The sacred fig is native to Sri Lanka, Nepal, and India, southwest China, and Indochina east to Vietnam. The wide range of local names include bo or pou (from the Sinhalese bo), Bodhi (in Thai Language), pipal (peepal, peepul, pippala, pimpal, and so on), arali, or Ashvastha tree.
Bodhi treeThe Bodhi Tree at the Mahabodhi Temple. Propagated from the Sri Maha Bodhi, which in turn is propagated from the original Bodhi Tree at this location.
The Bodhi Tree, also known as the bo tree, was a large and very old sacred fig located in Bodh Gaya (about 100 kilometers or 62 miles from Patna in the Indian state of Bihar) under which Siddhartha Gautama (Gautama Buddha), the founder of Buddhism is said to have received enlightenment, or Bodhi, according to Buddhist tradition. In religious iconography, the Bodhi tree is easily recognizable from its heart-shaped leaves, which are usually prominently displayed.
The term "Bodhi tree" is also widely applied to currently existing trees, particularly the sacred fig growing at the Mahabodhi Temple, which is probably a direct descendant of the original specimen. This tree is a frequent destination for pilgrims, being the most important of the four holy sites for Buddhists. Other holy Bodhi trees which have a great significance in the history of Buddhism are the Anandabodhi tree in Sravasti and the Bodhi tree in Anuradhapura. Both are believed to have been propagated from the original Bodhi tree.
According to Buddhism, after his Enlightenment, the Buddha spent a whole week in front of the tree, standing with unblinking eyes, gazing at it with gratitude. The spot was used as a shrine even in the lifetime of the Buddha, the only shrine that could be so used. King Asoka was most diligent in paying homage to the Bodhi tree, and held a festival every year in its honor in the month of Kattika. Buddhist tradition recounts that while the Buddha was yet alive, in order that people might make their offerings in the name of the Buddha when he was away on pilgrimage, he sanctioned the planting of a seed from the Bodhi tree in Bodhgaya in front of the gateway of Jetavana Monastery near Sravasti.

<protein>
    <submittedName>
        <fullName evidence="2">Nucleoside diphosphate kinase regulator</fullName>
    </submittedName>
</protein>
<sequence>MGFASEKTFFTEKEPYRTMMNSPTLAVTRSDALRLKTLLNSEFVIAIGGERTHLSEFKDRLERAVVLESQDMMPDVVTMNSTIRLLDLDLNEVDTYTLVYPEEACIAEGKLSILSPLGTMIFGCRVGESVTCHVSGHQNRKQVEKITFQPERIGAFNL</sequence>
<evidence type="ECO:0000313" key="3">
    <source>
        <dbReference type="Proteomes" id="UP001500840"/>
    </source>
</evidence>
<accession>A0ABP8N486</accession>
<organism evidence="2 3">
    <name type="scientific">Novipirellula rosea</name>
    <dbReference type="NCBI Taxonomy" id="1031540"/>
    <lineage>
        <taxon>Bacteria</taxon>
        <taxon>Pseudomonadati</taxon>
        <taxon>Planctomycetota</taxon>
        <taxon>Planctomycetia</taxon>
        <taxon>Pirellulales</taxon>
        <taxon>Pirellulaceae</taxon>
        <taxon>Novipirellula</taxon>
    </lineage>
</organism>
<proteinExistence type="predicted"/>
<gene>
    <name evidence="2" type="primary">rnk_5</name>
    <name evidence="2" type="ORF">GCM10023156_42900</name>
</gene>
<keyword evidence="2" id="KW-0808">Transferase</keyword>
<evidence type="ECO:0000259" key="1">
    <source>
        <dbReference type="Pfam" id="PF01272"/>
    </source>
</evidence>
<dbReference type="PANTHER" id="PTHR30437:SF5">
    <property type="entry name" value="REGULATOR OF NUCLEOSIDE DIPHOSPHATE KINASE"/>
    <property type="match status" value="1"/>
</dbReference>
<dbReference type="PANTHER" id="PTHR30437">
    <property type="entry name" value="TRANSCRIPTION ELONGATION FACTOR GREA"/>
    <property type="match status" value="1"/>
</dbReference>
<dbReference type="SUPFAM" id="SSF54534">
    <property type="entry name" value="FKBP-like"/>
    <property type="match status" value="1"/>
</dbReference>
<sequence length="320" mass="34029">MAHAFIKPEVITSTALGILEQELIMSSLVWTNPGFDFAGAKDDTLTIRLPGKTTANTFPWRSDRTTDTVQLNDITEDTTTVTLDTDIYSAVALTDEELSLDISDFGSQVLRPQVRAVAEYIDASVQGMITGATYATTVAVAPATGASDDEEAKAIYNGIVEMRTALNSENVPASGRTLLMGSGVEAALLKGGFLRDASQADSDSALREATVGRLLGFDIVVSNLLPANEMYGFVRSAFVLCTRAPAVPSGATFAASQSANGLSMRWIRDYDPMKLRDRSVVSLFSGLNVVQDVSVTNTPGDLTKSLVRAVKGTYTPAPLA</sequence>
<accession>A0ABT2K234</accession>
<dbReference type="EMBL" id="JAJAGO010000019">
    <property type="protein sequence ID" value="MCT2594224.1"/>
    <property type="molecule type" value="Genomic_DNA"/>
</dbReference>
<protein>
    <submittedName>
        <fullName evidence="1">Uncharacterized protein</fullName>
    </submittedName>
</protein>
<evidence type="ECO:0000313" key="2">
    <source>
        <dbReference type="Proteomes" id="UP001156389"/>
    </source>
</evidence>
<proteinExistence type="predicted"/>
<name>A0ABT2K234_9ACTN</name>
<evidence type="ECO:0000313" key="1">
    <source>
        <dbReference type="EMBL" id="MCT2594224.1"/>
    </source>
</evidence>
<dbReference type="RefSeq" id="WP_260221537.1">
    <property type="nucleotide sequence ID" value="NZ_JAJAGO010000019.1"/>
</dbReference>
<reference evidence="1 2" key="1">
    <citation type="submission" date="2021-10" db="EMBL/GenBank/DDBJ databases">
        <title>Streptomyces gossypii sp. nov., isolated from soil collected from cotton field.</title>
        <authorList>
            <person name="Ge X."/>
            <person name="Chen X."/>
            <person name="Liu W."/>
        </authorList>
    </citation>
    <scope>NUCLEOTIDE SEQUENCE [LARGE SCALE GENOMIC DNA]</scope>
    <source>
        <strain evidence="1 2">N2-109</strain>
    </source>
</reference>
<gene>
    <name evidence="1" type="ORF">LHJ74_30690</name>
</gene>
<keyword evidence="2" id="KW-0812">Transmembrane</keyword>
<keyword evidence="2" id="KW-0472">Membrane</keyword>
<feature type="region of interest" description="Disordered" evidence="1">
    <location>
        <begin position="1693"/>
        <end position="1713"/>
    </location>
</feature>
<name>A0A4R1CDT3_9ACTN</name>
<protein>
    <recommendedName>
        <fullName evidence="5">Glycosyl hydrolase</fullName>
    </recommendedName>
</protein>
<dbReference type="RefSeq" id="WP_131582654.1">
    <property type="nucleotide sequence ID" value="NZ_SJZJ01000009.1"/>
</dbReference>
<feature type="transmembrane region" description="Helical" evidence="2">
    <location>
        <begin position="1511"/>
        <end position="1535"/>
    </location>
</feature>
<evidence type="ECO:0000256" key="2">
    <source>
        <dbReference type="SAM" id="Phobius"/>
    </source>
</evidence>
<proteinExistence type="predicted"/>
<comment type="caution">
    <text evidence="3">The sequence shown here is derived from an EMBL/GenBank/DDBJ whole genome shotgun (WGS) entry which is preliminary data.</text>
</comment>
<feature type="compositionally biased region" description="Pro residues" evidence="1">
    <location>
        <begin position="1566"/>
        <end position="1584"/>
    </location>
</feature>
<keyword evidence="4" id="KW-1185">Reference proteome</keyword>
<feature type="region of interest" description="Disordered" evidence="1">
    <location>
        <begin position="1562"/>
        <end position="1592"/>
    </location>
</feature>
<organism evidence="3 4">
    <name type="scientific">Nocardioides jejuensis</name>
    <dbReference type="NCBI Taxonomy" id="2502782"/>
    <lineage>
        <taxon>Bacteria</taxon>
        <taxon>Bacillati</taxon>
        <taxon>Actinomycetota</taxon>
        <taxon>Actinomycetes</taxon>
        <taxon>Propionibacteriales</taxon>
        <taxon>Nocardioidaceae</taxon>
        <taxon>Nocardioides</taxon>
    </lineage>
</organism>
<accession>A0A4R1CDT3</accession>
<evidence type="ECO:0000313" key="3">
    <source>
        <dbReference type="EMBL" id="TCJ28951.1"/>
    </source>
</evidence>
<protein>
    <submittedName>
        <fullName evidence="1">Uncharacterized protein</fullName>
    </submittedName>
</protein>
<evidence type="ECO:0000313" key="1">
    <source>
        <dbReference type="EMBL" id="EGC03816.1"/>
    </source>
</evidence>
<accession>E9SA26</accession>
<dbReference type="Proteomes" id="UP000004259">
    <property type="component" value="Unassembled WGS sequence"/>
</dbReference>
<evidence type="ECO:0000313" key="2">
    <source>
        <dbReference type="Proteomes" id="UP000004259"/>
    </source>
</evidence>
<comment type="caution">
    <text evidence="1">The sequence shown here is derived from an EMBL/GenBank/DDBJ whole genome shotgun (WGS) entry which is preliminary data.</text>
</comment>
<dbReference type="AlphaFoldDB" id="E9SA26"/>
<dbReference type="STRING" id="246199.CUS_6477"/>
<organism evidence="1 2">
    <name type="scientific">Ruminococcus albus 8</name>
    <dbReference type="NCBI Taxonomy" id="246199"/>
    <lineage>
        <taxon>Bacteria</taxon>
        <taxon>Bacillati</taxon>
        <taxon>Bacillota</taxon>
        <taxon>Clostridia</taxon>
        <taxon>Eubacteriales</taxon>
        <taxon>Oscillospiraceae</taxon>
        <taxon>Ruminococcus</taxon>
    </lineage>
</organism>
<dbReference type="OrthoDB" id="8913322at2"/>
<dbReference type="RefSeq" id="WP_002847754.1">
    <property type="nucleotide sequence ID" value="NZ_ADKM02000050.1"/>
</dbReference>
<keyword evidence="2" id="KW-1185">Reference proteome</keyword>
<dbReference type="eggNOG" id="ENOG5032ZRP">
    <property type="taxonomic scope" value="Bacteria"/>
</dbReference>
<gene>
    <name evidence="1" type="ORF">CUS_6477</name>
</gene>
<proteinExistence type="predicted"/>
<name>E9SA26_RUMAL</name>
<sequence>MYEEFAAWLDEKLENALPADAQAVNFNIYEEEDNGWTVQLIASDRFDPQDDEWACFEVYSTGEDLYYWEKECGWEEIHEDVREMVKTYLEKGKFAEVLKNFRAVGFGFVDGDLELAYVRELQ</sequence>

Sri Maha BodhiSri Maha Bodhi, Anuradhapura. Sri Lanka. 2006.Sanghamitta landing with the Bodhi tree sapling at Sri Lanka.
Sri Maha Bodhi is a sacred fig tree in Anuradhapura, Sri Lanka, which is said to be a sapling from the historical Bodhi tree under which Buddha became enlightened. It is one of the most sacred relics of the Buddhists in Sri Lanka and respected by Buddhists all over the world.
According to the Ceylon Chronicles, the Sri Maha Boda was planted in 288 B.C.E., making it the oldest living human-planted tree in the world with a known planting date. According to Buddhist tradition, in that year (the twelfth year of King Asoka's reign), the right (or southern) branch of the Bodhi tree was brought by Sanghamittā to Anurādhapura and placed by Devānāmpiyatissa in the Mahāmeghavana. The Buddha, on his death bed, had resolved five things, one being that the branch which should be taken to Ceylon should detach itself. From Gayā, the branch was taken to Pātaliputta, thence to Tāmalittī, where it was placed in a ship and taken to Jambukola, across the sea; finally, it arrived at Anuradhapura, staying on the way at Tivakka. Those who assisted the king at the ceremony of the planting of the Tree were the nobles of Kājaragāma and of Candanagāma and of Tivakka. It was planted on a high terrace about 6.5 meters (21.3 feet) above the ground and surrounded by railings. This wall was constructed during the reign of King Kirthi Sri Rajasingha, to protect it from wild elephants, which might have damaged the tree.
- Athreya, V. r. 1997. Trees with a difference: The strangler figs. Resonance July 1997. Retrieved May 20, 2008.
- Galil, J., and Y. Snitzer-Pasternak. 1970. Pollination in Ficus religiosa L. as connected with the structure and mode of action of the pollen pockets of Blastophaga quadraticeps Mayr. New Phytologist 69(3): 775 - 784. Retrieved May 20, 2008.
- Natural History Guide To American Samoa. n.d. Banyan trees. University of Washington. Retrieved May 20, 2008.